What do Quentin Tarantino, Steven Soderbergh, Robert Rodriguez, Richard Linklater, Spike Jonze and Steven Spielberg have in common? Answer: they didn’t attend film school.

El Mariachi, Rodriguez’s breakout film, was shot so he could understand how, a story he describes in his book Rebel Without a Crew.

Unlike a lot of careers, there is no specific qualification needed to start. Film is not medicine: there’s no requirement to have a degree or a diploma in anything.

A number of location managers and assistant directors in reality say they like Production Assistants who haven’t been to film school, mainly because they are the ones most keen to be taught and who understand they don’t know anything. Often film school graduates think they know almost everything, and that causes them to not seek advice, and that causes them to make a mess of things.

The short answer is that you don’t need to go to film school to get a job in the film industry.

For film production, and in particular PAs, the best significant skill is an ability to get things done and get them done well. You are continually judged on your ability to help the production move forward, and whether you can solve problems. Your past experience has no bearing on that, if somebody trusts you they will choose you, end of story. Having worked on films for university with a few other students doesn’t mean you are able to work on a huge professional set with lots of people.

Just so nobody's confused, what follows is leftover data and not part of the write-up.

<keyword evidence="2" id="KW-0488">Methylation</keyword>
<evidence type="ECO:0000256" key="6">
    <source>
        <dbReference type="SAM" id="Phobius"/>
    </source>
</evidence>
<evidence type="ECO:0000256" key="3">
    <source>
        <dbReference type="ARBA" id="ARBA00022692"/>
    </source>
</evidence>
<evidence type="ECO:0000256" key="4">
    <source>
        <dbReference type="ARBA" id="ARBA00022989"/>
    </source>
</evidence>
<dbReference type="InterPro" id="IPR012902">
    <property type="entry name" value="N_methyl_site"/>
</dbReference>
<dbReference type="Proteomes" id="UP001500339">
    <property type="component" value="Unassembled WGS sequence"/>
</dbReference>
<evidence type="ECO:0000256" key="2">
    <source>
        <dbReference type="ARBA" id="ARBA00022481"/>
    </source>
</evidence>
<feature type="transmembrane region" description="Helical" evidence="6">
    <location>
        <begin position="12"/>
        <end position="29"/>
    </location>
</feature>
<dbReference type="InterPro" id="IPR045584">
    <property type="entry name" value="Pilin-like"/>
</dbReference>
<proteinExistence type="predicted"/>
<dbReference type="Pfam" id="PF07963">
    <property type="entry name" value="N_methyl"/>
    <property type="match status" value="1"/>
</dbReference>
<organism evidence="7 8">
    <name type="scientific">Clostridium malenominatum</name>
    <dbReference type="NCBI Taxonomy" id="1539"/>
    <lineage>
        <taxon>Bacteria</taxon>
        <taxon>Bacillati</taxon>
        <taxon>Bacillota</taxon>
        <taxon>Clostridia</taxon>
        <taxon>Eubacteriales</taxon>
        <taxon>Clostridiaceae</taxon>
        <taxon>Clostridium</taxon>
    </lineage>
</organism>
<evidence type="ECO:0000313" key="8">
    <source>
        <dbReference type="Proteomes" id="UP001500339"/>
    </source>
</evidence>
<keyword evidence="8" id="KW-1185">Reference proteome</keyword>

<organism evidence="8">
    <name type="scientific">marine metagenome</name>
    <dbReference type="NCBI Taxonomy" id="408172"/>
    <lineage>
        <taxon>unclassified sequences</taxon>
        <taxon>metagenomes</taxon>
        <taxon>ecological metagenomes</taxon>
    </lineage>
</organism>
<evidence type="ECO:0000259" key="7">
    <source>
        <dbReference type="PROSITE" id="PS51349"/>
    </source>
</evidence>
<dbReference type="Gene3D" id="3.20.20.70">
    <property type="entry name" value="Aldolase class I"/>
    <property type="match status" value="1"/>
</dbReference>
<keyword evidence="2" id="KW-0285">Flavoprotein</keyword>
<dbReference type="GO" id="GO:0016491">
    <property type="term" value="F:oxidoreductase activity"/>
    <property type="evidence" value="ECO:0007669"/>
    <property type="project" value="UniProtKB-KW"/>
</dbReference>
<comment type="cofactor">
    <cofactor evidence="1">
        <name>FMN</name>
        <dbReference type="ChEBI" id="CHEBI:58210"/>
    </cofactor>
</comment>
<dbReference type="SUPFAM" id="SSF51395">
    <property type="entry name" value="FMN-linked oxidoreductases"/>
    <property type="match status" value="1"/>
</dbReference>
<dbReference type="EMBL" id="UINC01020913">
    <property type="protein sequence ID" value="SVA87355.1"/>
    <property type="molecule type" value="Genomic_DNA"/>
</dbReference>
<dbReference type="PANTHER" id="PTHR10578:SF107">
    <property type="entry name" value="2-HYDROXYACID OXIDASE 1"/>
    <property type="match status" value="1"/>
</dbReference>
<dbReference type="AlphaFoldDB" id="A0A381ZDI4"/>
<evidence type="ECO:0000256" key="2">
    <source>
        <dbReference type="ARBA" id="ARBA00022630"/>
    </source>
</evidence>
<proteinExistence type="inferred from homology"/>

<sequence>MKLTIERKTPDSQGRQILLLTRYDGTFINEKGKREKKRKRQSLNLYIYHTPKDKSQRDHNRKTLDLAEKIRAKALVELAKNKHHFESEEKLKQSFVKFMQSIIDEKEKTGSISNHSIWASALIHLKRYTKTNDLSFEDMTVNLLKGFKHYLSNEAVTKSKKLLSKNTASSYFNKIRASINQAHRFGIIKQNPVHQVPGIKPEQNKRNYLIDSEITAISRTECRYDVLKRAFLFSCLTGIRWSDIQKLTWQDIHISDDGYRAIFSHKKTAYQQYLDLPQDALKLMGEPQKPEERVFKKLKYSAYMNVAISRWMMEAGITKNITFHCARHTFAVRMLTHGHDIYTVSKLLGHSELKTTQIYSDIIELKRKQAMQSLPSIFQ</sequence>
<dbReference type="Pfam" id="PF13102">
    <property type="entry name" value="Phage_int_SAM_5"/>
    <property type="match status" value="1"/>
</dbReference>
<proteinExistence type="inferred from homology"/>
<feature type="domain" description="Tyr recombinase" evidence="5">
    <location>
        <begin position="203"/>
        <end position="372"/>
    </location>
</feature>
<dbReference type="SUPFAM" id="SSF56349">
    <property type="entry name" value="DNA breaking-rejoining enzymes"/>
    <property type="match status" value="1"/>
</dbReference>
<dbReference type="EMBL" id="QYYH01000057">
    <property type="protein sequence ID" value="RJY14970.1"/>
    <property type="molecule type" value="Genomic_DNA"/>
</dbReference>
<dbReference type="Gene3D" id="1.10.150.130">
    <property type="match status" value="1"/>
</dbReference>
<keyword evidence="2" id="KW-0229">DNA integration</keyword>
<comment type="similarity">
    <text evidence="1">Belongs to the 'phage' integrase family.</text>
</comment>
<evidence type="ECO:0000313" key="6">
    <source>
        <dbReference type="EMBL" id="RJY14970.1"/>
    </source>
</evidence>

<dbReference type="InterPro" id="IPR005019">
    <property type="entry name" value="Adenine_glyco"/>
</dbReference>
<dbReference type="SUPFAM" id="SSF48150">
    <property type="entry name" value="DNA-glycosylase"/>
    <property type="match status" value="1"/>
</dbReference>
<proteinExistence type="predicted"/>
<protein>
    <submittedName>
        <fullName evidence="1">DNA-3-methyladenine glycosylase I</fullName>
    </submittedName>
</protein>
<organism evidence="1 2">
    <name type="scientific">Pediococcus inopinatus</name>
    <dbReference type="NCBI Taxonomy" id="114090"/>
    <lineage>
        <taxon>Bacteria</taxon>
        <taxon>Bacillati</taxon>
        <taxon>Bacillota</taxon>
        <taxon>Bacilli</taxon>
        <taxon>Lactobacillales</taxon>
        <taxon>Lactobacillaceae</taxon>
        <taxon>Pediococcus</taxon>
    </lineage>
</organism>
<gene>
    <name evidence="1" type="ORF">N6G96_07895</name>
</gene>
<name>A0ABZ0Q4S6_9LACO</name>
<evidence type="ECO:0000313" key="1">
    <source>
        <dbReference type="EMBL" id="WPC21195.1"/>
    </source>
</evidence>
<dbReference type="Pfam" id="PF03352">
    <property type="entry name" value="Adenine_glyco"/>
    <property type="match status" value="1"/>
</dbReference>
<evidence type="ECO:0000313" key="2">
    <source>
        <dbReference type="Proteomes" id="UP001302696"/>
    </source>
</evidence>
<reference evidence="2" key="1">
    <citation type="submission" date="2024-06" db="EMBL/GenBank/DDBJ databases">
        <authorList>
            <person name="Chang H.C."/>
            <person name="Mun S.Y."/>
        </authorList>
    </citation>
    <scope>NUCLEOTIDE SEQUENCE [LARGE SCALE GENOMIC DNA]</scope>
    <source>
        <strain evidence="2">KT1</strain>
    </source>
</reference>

That’s not to say that film school is a waste of time, far from it. Obtaining a career is all in relation to who you know and while you’re at film school, you familiarize yourself with a lot of people. Some production companies have internship agreements with educational institutions too. If you can get an internship, it’s a very beneficial way of heading on to a full time career. Additionally, you do get to gain knowledge of what is involved in making film, something which you would have to learn yourself otherwise. That can be a daunting task, and the structure that comes with a course can help people who are not good at self-motivated learning.

So in review, film school is highly-priced and you can skip it if you want a job in the film industry. It has great networking possibilities, but so does spending those years meeting, greeting and working!

(Source)

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